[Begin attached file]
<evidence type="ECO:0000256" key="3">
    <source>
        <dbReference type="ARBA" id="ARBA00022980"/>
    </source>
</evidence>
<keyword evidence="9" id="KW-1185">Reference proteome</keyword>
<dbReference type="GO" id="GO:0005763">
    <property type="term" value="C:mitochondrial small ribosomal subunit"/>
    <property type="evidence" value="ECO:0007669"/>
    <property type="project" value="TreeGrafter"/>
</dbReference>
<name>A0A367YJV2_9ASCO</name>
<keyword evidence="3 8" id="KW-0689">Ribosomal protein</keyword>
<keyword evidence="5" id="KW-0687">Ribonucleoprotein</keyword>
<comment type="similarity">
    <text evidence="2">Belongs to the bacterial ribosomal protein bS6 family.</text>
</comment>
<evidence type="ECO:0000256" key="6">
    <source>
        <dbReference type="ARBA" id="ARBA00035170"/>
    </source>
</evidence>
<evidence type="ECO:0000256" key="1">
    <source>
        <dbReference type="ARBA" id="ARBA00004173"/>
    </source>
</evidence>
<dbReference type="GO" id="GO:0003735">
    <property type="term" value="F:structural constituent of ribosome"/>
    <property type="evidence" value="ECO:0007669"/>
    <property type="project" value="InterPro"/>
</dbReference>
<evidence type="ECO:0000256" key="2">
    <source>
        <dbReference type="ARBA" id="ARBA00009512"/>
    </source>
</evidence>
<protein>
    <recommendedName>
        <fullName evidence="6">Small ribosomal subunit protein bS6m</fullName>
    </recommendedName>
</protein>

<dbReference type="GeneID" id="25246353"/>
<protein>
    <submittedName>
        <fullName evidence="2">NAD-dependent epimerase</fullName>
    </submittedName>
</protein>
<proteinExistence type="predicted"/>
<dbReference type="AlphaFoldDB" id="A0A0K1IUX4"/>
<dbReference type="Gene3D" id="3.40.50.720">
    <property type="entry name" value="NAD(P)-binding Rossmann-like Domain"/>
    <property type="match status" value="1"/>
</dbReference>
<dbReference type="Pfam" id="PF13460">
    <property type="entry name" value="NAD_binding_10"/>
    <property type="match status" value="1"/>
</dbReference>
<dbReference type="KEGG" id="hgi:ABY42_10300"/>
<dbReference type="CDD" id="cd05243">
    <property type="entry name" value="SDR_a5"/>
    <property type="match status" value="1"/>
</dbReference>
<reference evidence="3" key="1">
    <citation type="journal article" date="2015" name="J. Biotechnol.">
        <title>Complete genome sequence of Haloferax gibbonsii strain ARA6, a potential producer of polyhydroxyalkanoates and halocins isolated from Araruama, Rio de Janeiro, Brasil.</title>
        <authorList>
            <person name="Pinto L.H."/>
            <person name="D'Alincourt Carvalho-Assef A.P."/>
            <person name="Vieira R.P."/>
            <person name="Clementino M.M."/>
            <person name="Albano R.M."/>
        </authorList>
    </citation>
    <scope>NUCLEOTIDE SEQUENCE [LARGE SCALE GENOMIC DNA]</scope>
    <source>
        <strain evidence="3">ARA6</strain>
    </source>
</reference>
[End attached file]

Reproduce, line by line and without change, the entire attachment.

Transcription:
<evidence type="ECO:0000256" key="3">
    <source>
        <dbReference type="ARBA" id="ARBA00022980"/>
    </source>
</evidence>
<keyword evidence="9" id="KW-1185">Reference proteome</keyword>
<dbReference type="GO" id="GO:0005763">
    <property type="term" value="C:mitochondrial small ribosomal subunit"/>
    <property type="evidence" value="ECO:0007669"/>
    <property type="project" value="TreeGrafter"/>
</dbReference>
<name>A0A367YJV2_9ASCO</name>
<keyword evidence="3 8" id="KW-0689">Ribosomal protein</keyword>
<keyword evidence="5" id="KW-0687">Ribonucleoprotein</keyword>
<comment type="similarity">
    <text evidence="2">Belongs to the bacterial ribosomal protein bS6 family.</text>
</comment>
<evidence type="ECO:0000256" key="6">
    <source>
        <dbReference type="ARBA" id="ARBA00035170"/>
    </source>
</evidence>
<evidence type="ECO:0000256" key="1">
    <source>
        <dbReference type="ARBA" id="ARBA00004173"/>
    </source>
</evidence>
<dbReference type="GO" id="GO:0003735">
    <property type="term" value="F:structural constituent of ribosome"/>
    <property type="evidence" value="ECO:0007669"/>
    <property type="project" value="InterPro"/>
</dbReference>
<evidence type="ECO:0000256" key="2">
    <source>
        <dbReference type="ARBA" id="ARBA00009512"/>
    </source>
</evidence>
<protein>
    <recommendedName>
        <fullName evidence="6">Small ribosomal subunit protein bS6m</fullName>
    </recommendedName>
</protein>

<dbReference type="GeneID" id="25246353"/>
<protein>
    <submittedName>
        <fullName evidence="2">NAD-dependent epimerase</fullName>
    </submittedName>
</protein>
<proteinExistence type="predicted"/>
<dbReference type="AlphaFoldDB" id="A0A0K1IUX4"/>
<dbReference type="Gene3D" id="3.40.50.720">
    <property type="entry name" value="NAD(P)-binding Rossmann-like Domain"/>
    <property type="match status" value="1"/>
</dbReference>
<dbReference type="Pfam" id="PF13460">
    <property type="entry name" value="NAD_binding_10"/>
    <property type="match status" value="1"/>
</dbReference>
<dbReference type="KEGG" id="hgi:ABY42_10300"/>
<dbReference type="CDD" id="cd05243">
    <property type="entry name" value="SDR_a5"/>
    <property type="match status" value="1"/>
</dbReference>
<reference evidence="3" key="1">
    <citation type="journal article" date="2015" name="J. Biotechnol.">
        <title>Complete genome sequence of Haloferax gibbonsii strain ARA6, a potential producer of polyhydroxyalkanoates and halocins isolated from Araruama, Rio de Janeiro, Brasil.</title>
        <authorList>
            <person name="Pinto L.H."/>
            <person name="D'Alincourt Carvalho-Assef A.P."/>
            <person name="Vieira R.P."/>
            <person name="Clementino M.M."/>
            <person name="Albano R.M."/>
        </authorList>
    </citation>
    <scope>NUCLEOTIDE SEQUENCE [LARGE SCALE GENOMIC DNA]</scope>
    <source>
        <strain evidence="3">ARA6</strain>
    </source>
</reference>